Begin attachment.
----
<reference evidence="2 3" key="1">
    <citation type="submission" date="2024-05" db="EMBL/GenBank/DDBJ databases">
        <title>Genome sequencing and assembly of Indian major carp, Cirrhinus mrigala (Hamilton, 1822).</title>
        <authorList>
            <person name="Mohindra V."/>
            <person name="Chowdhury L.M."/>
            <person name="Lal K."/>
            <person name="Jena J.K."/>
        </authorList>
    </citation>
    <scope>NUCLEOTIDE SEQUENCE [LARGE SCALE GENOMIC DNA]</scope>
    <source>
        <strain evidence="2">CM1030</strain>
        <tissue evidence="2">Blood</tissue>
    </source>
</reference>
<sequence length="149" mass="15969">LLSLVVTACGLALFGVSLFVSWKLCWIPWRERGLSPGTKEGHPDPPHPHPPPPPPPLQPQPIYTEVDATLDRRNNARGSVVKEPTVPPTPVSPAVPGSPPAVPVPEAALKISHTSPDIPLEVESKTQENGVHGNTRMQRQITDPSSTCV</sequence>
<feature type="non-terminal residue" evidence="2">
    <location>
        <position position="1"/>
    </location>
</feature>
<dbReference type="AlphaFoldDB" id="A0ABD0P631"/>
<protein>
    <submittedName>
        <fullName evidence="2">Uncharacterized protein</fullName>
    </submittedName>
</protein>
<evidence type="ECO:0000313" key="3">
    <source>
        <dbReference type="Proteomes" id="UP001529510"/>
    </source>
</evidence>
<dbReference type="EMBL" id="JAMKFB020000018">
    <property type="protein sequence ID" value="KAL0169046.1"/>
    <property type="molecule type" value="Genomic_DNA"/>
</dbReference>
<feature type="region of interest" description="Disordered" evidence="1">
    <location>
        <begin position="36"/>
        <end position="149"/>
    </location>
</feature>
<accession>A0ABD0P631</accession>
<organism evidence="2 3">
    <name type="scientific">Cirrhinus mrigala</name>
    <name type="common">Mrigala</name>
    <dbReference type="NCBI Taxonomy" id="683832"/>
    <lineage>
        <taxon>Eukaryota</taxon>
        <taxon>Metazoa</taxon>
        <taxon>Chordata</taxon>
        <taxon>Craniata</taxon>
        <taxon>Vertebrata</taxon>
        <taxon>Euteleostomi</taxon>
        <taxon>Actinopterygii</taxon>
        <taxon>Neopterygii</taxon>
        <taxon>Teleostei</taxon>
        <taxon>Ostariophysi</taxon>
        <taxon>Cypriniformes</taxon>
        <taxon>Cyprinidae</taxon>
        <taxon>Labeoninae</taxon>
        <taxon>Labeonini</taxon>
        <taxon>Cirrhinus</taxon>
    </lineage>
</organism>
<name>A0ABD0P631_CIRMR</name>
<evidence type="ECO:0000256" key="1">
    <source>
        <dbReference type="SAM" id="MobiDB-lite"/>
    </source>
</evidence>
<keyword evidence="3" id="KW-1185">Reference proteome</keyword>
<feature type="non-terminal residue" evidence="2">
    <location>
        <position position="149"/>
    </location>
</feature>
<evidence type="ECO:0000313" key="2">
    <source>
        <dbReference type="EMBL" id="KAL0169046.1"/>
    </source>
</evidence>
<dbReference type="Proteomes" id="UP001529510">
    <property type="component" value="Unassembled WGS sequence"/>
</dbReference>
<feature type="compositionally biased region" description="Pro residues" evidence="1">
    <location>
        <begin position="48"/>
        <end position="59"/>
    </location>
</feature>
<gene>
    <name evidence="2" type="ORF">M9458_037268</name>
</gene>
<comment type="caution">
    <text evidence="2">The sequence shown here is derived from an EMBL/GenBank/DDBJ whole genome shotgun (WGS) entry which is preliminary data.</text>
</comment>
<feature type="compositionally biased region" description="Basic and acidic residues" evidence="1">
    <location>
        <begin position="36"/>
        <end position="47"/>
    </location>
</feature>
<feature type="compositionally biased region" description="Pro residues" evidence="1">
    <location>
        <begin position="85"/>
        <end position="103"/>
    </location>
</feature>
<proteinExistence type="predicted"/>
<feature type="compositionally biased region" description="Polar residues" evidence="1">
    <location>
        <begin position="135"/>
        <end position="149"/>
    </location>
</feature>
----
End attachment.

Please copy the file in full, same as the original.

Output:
<reference evidence="2 3" key="1">
    <citation type="submission" date="2024-05" db="EMBL/GenBank/DDBJ databases">
        <title>Genome sequencing and assembly of Indian major carp, Cirrhinus mrigala (Hamilton, 1822).</title>
        <authorList>
            <person name="Mohindra V."/>
            <person name="Chowdhury L.M."/>
            <person name="Lal K."/>
            <person name="Jena J.K."/>
        </authorList>
    </citation>
    <scope>NUCLEOTIDE SEQUENCE [LARGE SCALE GENOMIC DNA]</scope>
    <source>
        <strain evidence="2">CM1030</strain>
        <tissue evidence="2">Blood</tissue>
    </source>
</reference>
<sequence length="149" mass="15969">LLSLVVTACGLALFGVSLFVSWKLCWIPWRERGLSPGTKEGHPDPPHPHPPPPPPPLQPQPIYTEVDATLDRRNNARGSVVKEPTVPPTPVSPAVPGSPPAVPVPEAALKISHTSPDIPLEVESKTQENGVHGNTRMQRQITDPSSTCV</sequence>
<feature type="non-terminal residue" evidence="2">
    <location>
        <position position="1"/>
    </location>
</feature>
<dbReference type="AlphaFoldDB" id="A0ABD0P631"/>
<protein>
    <submittedName>
        <fullName evidence="2">Uncharacterized protein</fullName>
    </submittedName>
</protein>
<evidence type="ECO:0000313" key="3">
    <source>
        <dbReference type="Proteomes" id="UP001529510"/>
    </source>
</evidence>
<dbReference type="EMBL" id="JAMKFB020000018">
    <property type="protein sequence ID" value="KAL0169046.1"/>
    <property type="molecule type" value="Genomic_DNA"/>
</dbReference>
<feature type="region of interest" description="Disordered" evidence="1">
    <location>
        <begin position="36"/>
        <end position="149"/>
    </location>
</feature>
<accession>A0ABD0P631</accession>
<organism evidence="2 3">
    <name type="scientific">Cirrhinus mrigala</name>
    <name type="common">Mrigala</name>
    <dbReference type="NCBI Taxonomy" id="683832"/>
    <lineage>
        <taxon>Eukaryota</taxon>
        <taxon>Metazoa</taxon>
        <taxon>Chordata</taxon>
        <taxon>Craniata</taxon>
        <taxon>Vertebrata</taxon>
        <taxon>Euteleostomi</taxon>
        <taxon>Actinopterygii</taxon>
        <taxon>Neopterygii</taxon>
        <taxon>Teleostei</taxon>
        <taxon>Ostariophysi</taxon>
        <taxon>Cypriniformes</taxon>
        <taxon>Cyprinidae</taxon>
        <taxon>Labeoninae</taxon>
        <taxon>Labeonini</taxon>
        <taxon>Cirrhinus</taxon>
    </lineage>
</organism>
<name>A0ABD0P631_CIRMR</name>
<evidence type="ECO:0000256" key="1">
    <source>
        <dbReference type="SAM" id="MobiDB-lite"/>
    </source>
</evidence>
<keyword evidence="3" id="KW-1185">Reference proteome</keyword>
<feature type="non-terminal residue" evidence="2">
    <location>
        <position position="149"/>
    </location>
</feature>
<evidence type="ECO:0000313" key="2">
    <source>
        <dbReference type="EMBL" id="KAL0169046.1"/>
    </source>
</evidence>
<dbReference type="Proteomes" id="UP001529510">
    <property type="component" value="Unassembled WGS sequence"/>
</dbReference>
<feature type="compositionally biased region" description="Pro residues" evidence="1">
    <location>
        <begin position="48"/>
        <end position="59"/>
    </location>
</feature>
<gene>
    <name evidence="2" type="ORF">M9458_037268</name>
</gene>
<comment type="caution">
    <text evidence="2">The sequence shown here is derived from an EMBL/GenBank/DDBJ whole genome shotgun (WGS) entry which is preliminary data.</text>
</comment>
<feature type="compositionally biased region" description="Basic and acidic residues" evidence="1">
    <location>
        <begin position="36"/>
        <end position="47"/>
    </location>
</feature>
<feature type="compositionally biased region" description="Pro residues" evidence="1">
    <location>
        <begin position="85"/>
        <end position="103"/>
    </location>
</feature>
<proteinExistence type="predicted"/>
<feature type="compositionally biased region" description="Polar residues" evidence="1">
    <location>
        <begin position="135"/>
        <end position="149"/>
    </location>
</feature>